This forum has been closed.
Comments
     
There are no comments in this forum. Be first and add one

Featured Videos

Your JavaScript is turned off or you have an old version of Adobe's Flash Player. Get the latest Flash player.
Larger Than Life Chinese Lanterns Make Southern California Appearancei
X
Elizabeth Lee
September 02, 2014 8:57 PM
Chinese lanterns with a long history are lighting up in 21st century style at the Los Angeles County Fair in southern California. Visitors can see traditional lanterns that hang, but also lanterns in the shape of animals, iconic landmarks and many other objects, all created by artisans from a place in China known for its lanterns. Elizabeth Lee has the details from the fair in the city of Pomona.
Video

Video Larger Than Life Chinese Lanterns Make Southern California Appearance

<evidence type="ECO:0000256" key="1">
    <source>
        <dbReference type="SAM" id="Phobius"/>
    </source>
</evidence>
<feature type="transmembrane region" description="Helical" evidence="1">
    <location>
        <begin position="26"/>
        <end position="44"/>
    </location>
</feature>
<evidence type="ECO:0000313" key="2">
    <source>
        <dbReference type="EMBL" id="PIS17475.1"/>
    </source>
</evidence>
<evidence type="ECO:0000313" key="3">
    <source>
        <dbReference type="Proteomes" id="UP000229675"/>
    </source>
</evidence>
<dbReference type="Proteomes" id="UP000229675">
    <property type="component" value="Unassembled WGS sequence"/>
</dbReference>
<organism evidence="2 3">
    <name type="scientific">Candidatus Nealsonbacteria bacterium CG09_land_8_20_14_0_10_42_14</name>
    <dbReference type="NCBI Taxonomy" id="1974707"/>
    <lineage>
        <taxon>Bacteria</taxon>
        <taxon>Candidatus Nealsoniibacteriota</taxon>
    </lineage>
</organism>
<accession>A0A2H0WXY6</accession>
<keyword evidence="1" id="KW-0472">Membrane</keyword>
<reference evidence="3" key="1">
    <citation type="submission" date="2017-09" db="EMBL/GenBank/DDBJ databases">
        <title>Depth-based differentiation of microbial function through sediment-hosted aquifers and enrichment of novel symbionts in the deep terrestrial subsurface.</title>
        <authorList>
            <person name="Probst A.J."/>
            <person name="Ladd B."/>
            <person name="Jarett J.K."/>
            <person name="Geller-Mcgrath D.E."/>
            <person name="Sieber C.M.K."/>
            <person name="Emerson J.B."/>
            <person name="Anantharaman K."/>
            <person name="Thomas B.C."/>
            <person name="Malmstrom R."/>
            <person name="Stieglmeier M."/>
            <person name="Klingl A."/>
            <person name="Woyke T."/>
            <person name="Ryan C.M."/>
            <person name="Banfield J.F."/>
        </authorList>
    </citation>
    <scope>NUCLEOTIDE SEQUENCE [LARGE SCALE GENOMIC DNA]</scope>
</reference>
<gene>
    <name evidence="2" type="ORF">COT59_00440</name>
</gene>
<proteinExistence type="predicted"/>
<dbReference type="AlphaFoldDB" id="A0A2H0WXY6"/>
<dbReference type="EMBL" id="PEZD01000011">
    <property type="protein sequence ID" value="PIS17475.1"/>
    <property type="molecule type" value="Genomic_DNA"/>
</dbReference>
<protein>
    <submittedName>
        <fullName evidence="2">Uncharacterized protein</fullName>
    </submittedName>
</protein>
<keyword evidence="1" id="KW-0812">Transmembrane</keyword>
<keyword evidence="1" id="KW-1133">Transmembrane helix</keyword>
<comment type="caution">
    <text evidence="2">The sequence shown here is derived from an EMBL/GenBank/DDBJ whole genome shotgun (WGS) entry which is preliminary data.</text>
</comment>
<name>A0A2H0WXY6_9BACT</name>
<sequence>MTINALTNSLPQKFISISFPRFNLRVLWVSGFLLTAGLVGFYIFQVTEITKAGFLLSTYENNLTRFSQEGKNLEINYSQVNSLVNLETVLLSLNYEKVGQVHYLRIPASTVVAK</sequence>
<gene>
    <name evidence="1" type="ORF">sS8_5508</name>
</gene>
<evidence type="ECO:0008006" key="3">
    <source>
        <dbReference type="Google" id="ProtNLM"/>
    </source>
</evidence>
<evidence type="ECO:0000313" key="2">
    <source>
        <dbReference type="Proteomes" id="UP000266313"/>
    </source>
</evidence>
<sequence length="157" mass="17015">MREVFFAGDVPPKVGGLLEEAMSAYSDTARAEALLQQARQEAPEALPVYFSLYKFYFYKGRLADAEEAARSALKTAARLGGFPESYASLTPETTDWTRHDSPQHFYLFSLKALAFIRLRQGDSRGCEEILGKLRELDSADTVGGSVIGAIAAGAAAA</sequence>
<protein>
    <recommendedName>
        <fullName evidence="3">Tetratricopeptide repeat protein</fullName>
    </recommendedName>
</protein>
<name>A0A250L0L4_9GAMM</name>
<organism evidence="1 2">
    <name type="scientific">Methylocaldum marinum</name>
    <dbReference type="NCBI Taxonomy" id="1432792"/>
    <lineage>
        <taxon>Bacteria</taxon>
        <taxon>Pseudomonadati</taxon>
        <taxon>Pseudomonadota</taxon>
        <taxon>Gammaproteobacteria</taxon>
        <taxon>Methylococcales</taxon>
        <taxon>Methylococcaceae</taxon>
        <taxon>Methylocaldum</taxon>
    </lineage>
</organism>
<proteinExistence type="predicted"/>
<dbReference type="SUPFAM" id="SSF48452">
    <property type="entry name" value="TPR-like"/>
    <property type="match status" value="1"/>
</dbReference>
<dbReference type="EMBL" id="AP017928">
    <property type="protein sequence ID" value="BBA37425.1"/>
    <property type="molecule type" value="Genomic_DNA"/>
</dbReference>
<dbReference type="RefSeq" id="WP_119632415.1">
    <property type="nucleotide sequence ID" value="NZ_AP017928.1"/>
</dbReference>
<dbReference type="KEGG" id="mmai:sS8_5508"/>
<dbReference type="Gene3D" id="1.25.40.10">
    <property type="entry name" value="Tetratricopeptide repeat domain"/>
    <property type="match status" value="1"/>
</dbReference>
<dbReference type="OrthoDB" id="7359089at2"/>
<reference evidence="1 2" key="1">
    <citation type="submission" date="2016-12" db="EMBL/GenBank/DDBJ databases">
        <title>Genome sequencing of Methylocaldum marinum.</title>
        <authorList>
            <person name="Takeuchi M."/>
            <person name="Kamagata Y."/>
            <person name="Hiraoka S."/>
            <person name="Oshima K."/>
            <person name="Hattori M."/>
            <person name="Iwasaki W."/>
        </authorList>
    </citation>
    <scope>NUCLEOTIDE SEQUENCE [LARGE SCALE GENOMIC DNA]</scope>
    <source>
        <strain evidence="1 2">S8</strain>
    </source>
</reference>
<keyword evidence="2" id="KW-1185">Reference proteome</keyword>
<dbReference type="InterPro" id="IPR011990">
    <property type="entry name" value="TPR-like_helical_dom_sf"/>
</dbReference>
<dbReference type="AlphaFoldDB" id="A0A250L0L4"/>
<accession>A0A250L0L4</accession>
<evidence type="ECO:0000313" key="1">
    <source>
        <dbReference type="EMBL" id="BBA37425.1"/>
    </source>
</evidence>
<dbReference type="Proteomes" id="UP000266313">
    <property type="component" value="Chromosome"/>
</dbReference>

Chinese lanterns with a long history are lighting up in 21st century style at the Los Angeles County Fair in southern California. Visitors can see traditional lanterns that hang, but also lanterns in the shape of animals, iconic landmarks and many other objects, all created by artisans from a place in China known for its lanterns. Elizabeth Lee has the details from the fair in the city of Pomona.
Video

Video Experts See Rise of ISIS as Significant Development

The Islamic State’s rise seems sudden. It caught the U.S. by surprise this summer when it captured large portions of northern Iraq and spread its wings in neighboring Syria. But many analysts contend that the group - which grew out of al-Qaida in Iraq - has been rebuilding for years. VOA's Jela de Franceschi takes a closer look at the rise of ISIS and its implications for the Middle East and beyond.
Video

Video Israel Concerned Over Syrian Rebels in Golan

Israeli officials are following with concern the recent fighting between Syrian rebels and government forces near the contested Golan Heights. Forty-four U.N. peacekeepers from Fiji have been seized by Syrian Islamist rebels and the clashes occasionally have spilled into Israel. VOA’s Scott Bobb reports from Jerusalem.
Video

Video Ukraine Schools Resume Classes, Donate to Government Forces